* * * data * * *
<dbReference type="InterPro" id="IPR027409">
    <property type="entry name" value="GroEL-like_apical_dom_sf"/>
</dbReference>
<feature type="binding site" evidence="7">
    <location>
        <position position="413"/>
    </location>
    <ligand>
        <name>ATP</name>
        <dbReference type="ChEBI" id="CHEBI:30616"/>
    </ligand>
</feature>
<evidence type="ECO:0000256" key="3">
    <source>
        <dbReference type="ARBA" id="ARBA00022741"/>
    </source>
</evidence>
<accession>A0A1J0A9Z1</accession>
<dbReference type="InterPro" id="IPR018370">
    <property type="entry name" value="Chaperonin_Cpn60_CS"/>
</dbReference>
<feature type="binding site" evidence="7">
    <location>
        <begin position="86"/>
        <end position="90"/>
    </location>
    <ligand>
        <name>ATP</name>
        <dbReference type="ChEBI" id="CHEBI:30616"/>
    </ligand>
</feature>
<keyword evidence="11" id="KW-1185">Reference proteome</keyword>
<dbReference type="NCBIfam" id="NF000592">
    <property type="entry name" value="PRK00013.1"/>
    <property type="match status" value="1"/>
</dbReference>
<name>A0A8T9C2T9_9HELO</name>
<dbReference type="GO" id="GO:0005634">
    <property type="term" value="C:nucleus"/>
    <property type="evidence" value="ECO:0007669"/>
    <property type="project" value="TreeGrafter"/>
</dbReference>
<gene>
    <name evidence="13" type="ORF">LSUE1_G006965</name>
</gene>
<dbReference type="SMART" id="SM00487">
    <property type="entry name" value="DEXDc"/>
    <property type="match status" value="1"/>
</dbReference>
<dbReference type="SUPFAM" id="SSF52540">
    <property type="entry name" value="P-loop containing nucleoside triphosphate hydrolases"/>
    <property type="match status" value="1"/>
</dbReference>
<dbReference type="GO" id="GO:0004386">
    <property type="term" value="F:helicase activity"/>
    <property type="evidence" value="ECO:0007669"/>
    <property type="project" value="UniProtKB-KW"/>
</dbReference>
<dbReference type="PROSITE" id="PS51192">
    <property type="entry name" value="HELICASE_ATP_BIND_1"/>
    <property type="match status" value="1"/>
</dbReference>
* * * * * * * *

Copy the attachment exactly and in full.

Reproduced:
<dbReference type="InterPro" id="IPR027409">
    <property type="entry name" value="GroEL-like_apical_dom_sf"/>
</dbReference>
<feature type="binding site" evidence="7">
    <location>
        <position position="413"/>
    </location>
    <ligand>
        <name>ATP</name>
        <dbReference type="ChEBI" id="CHEBI:30616"/>
    </ligand>
</feature>
<evidence type="ECO:0000256" key="3">
    <source>
        <dbReference type="ARBA" id="ARBA00022741"/>
    </source>
</evidence>
<accession>A0A1J0A9Z1</accession>
<dbReference type="InterPro" id="IPR018370">
    <property type="entry name" value="Chaperonin_Cpn60_CS"/>
</dbReference>
<feature type="binding site" evidence="7">
    <location>
        <begin position="86"/>
        <end position="90"/>
    </location>
    <ligand>
        <name>ATP</name>
        <dbReference type="ChEBI" id="CHEBI:30616"/>
    </ligand>
</feature>
<keyword evidence="11" id="KW-1185">Reference proteome</keyword>
<dbReference type="NCBIfam" id="NF000592">
    <property type="entry name" value="PRK00013.1"/>
    <property type="match status" value="1"/>
</dbReference>
<name>A0A8T9C2T9_9HELO</name>
<dbReference type="GO" id="GO:0005634">
    <property type="term" value="C:nucleus"/>
    <property type="evidence" value="ECO:0007669"/>
    <property type="project" value="TreeGrafter"/>
</dbReference>
<gene>
    <name evidence="13" type="ORF">LSUE1_G006965</name>
</gene>
<dbReference type="SMART" id="SM00487">
    <property type="entry name" value="DEXDc"/>
    <property type="match status" value="1"/>
</dbReference>
<dbReference type="SUPFAM" id="SSF52540">
    <property type="entry name" value="P-loop containing nucleoside triphosphate hydrolases"/>
    <property type="match status" value="1"/>
</dbReference>
<dbReference type="GO" id="GO:0004386">
    <property type="term" value="F:helicase activity"/>
    <property type="evidence" value="ECO:0007669"/>
    <property type="project" value="UniProtKB-KW"/>
</dbReference>
<dbReference type="PROSITE" id="PS51192">
    <property type="entry name" value="HELICASE_ATP_BIND_1"/>
    <property type="match status" value="1"/>
</dbReference>